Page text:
April 19: Theresa Brown, PhD, BSN, RN
Theresa Brown is known by many as the author of The New York Times bestselling book, The Shift: One Nurse, Twelve Hours, Four Patients’ Lives. In this work, Dr. Brown portrays one real shift worked by a hospital nurse, showing not just the day-in-the-life of a registered nurse, but all the activity in one day in a hospital.
For Ursuline Talks, 2017, Dr. Brown will explore the relationship of the professional caregiver with patients and those who provide their care, including family and friends. Drawing on media representations (or misrepresentations) of nursing and her own clinical experience, Dr. Brown encourages her audience to fully understand the centrality of good nursing to quality patient care. After all, she says, “If patients go to the hospital, it’s because they need the care of nurses.”
Dr. Brown is also the author of Critical Care: A New Nurse Faces Death, Life, and Everything in Between, which is used as a text book at nursing schools around the country. A frequent contributor to The New York Times, Dr. Brown’s opinion series, “Bedside,” examines health care from a nurse’s point of view. One of her columns, on healthcare reform, earned Dr. Brown an invitation to the White House, where President Obama quoted her in defense of the Affordable Care Act.
Dr. Brown has written for CNN.com, The Journal of the American Medical Association, Slate.com and the Pittsburgh Post-Gazette, and has a quarterly column in The American Journal of Nursing called “What I’m Reading,” that discusses books of interest to nurses. She has been interviewed on the NPR program “Fresh Air” and has appeared on “Hardball,” “20/20” and NPR’s “Talk of the Nation.” She speaks nationally on topics related to nursing, health care and end-of-life care.
June 7: Nikolas Jintri
Nikolas Jentri’s Wonder 101: A Thinking Man’s Theater is an interactive presentation about the power of philosophical perspective. It’s an evening guaranteed to entertain audiences while giving them a fresh perspective on their lives.
Aimed at lifelong learners and idealistic professionals, Jintri’s performance uses storytelling, music and illusion to explore the spiritual, social and practical benefits of placing interesting questions above easy answers—and while he may amaze his audiences, he will never insult their intelligence!
This is no novelty for passive spectators. It is an experience for the actively curious, led by a Carnegie Mellon and University of Pittsburgh professor who spent years as a Peace Corps volunteer in Africa and teacher in Japan. Jintri is an accomplished bass guitarist with a wide stylistic palate ranging from ‘60s to soul to modern metal.
Cont. on reverse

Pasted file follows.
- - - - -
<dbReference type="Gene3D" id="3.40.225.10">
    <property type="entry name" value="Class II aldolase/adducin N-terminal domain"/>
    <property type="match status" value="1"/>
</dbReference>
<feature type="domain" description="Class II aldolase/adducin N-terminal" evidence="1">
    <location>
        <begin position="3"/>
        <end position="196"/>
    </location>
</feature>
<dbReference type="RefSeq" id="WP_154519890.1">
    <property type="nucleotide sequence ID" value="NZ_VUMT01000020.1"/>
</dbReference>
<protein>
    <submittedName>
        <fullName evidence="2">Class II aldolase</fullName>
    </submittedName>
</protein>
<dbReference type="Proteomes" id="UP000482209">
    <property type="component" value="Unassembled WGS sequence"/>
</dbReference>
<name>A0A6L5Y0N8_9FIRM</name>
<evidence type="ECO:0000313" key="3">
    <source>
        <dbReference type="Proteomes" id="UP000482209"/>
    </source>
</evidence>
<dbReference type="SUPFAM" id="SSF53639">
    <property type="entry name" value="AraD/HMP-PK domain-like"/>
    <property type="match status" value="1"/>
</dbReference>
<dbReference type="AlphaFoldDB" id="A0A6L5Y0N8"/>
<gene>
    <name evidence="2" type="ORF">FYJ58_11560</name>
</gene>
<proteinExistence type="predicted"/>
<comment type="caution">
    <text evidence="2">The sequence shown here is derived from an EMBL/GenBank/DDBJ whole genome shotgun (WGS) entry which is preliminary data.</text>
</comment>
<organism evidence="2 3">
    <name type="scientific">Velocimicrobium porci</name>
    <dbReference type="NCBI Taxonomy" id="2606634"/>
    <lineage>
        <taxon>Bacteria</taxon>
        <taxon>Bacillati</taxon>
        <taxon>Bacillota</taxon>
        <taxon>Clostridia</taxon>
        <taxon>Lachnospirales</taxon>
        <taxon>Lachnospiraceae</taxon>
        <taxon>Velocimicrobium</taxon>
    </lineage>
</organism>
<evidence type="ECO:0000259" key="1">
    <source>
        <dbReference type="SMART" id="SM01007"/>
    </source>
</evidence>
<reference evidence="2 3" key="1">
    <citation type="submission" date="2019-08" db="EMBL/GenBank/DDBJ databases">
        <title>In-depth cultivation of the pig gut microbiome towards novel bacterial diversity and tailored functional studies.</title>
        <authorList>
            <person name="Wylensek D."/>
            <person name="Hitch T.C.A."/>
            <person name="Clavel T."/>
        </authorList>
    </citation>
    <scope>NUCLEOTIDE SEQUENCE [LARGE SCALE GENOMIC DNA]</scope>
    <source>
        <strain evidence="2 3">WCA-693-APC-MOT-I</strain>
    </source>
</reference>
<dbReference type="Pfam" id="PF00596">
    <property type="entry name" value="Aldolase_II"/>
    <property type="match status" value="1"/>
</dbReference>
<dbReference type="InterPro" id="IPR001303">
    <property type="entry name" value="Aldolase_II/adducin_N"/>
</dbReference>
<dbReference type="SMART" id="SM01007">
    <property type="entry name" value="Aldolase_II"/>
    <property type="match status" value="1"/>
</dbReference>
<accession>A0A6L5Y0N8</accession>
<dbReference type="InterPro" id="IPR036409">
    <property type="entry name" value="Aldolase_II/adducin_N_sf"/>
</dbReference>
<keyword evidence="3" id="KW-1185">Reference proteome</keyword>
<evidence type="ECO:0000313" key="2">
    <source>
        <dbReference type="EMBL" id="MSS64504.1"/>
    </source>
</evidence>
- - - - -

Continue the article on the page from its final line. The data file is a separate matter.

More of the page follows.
Jintri holds a Bachelor of Arts degree in Philosophy from Humboldt State University and a Master of Arts degree in Rhetoric from Carnegie Mellon University. A returned Peace Corps volunteer who served in Ghana from 2004 to 2006, Jintri also has been a high school English teacher in Japan with the Japanese Exchange and Teaching Program, a public relations assistant with the American Red Cross of Alaska and a rhetoric instructor at Carnegie Mellon University, the University of Pittsburgh, Duquesne University and the Community College of Allegheny County.
September 20: Richard Schulz, PhD
Richard Schulz, PhD, is a Distinguished Service Professor of Psychiatry, Director of Gerontology and associate director of the Aging Institute of UPMC Senior Services and the University of Pittsburgh. He earned his PhD in social psychology from Duke University.
Dr. Schulz has spent most of his career doing research and writing on adult development and aging. His work has focused on social-psychological aspects of aging, including the impact of disabling late life disease on patients and their families. He has been funded by the National Institutes of Health for more than three decades to conduct descriptive longitudinal and intervention research on diverse older populations representing illness such as cancer, spinal cord injury, stroke, Alzheimer’s disease, heart disease and arthritis.
He has been a leading contributor to the literature on the health effects of caregiving, Alzheimer’s disease caregiving and intervention studies for caregivers of persons with Alzheimer’s disease. The body of work is reflected in more than 300 publications, which has appeared in major medical, psychology and aging journals, including The New England Journal of Medicine, The Journal of the American Medical Association and The Archives of Internal Medicine. He also is the author of numerous books, including The Handbook of Alzheimer’s Caregiver Intervention Research and The Quality of Life Technology Handbook.
In the past decade, Dr. Schulz has become interested in supportive interventions, including technology-based approaches designed to enhance patient functioning and quality of life both of patients and their relatives.
Dr. Schulz is the recipient of several honors, including the Kleemeier Award for Research on Aging and the Distinguished Mentorship in Gerontology Award from the Gerontological Society of America, the M. Powell Lawton Distinguished Contribution Award for Applied Gerontology, the Baltes Distinguished Research Achievement Award and the Developmental Health Award for Research on Health in Later Life from the American Psychological Association. In 2014 Dr. Schulz was appointed by The National Academies of Sciences – Engineering – Medicine – to chair the Committee on Family Caregiving for Older Adults.